All summer long Rangers fans, myself, my colleagues and everyone connected with the club screamed for ‘a new centre back’. It became something of a running joke on social media, with fans patiently waiting for news of anyone being signed to shore the backline up.
Finally, at long last, on August the 31st, Rangers secured the services of 50+ Swiss cap Philippe Senderos, a 31-year old World Cup, European Championship and Uefa Champions League veteran with experience of three of the best leagues in Europe, namely England, Spain and Italy.
It was what pretty much every supporter wanted – a top class defender, an alpha leader with bags of high-end experience as opposed to an ancient past-it fogey who could not lead sheep.
In the end, Rangers now have a pool of four defenders; Philippe Senderos, Rob Kiernan, Danny Wilson and Clint Hill. It is not exactly an embarrassment of riches – Senderos is a certain starter, and the debate is now who partners him – Ibroxnoise is on record as advocating Danny Wilson as the man who deserves the run alongside the new boy, given Hill’s evident weaknesses and Kiernan’s obvious mediocrity.
However, whoever Mark Warburton selects as the permanent duo, therein lies the conclusion – the Magic Hat now has the tools to work with, a top class defender and the potential for a reliable partnership with Wilson – and from here on in Rangers supporters will complain a lot less about the quality at the back and expect the tactical system to finally do its job.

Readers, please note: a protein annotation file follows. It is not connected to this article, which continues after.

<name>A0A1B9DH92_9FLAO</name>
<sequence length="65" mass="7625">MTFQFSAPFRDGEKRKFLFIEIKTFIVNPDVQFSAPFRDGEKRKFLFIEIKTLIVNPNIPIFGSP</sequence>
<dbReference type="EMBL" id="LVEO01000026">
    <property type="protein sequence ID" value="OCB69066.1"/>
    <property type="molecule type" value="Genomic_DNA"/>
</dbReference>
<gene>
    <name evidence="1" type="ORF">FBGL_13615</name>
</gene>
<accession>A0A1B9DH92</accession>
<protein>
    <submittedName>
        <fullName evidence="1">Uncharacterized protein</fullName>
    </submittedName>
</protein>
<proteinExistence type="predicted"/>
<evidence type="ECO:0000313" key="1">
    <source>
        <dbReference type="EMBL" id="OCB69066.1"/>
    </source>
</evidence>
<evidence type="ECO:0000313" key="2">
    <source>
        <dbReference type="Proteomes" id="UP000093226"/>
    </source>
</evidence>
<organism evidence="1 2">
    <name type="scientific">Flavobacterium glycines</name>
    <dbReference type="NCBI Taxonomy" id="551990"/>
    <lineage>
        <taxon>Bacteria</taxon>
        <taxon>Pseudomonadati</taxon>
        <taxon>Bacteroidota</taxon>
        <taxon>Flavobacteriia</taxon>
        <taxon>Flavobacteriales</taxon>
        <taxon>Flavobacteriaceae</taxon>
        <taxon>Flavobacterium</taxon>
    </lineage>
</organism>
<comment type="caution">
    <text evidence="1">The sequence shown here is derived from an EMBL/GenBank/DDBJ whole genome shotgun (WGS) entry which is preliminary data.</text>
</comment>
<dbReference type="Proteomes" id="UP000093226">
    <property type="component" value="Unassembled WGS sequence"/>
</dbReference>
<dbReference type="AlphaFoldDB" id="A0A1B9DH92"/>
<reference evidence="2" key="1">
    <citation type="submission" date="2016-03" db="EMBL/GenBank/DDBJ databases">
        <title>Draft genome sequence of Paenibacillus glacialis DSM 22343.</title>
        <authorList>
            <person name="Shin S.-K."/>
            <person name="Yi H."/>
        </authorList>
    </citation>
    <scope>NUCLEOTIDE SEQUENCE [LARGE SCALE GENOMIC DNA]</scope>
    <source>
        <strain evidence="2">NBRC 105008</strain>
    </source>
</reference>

And that, ladies and gentleman, rests solely with our manager.
To date Warbs’ system has basically failed at every level at the back – no organisation, no cohesion with midfield, and no protection. It was far less exposed last season, and indeed many thought that defence would be adequate for the leap up to the SPL. Clearly it was not, and evidently thought has been required to upgrade it – and that is where the former Arsenal stopper comes in.
At least on the pitch, anyway. Otherwise, it is down to Mark Warburton to now properly organise his tactics, his system, keep the shape, and avoid his XI being sucker punched every two minutes – he has two defenders with Champions League experience, two defenders who have played for their countries, and there is now the potential for a partnership which can do Rangers justice.
But it needs the system to support it.
Only time can tell if Warbs can adapt his tactical approach to help out the defenders, to give them protection, and make Rangers look like they can actually withstand pressure.
Or will yet more defenders end up looking silly by a system which leaves them permanently vulnerable?
Senderos certainly has a baptism of fire in eight days when he will surely line up at Parkhead for the Old Firm clash, and there is certainly an aspect of slack to be cut him – but given he has experienced the Milan derby, the North London derby and international football of the highest level, he should be able to cope.
It is whether Warbs’ system will, that is now the question.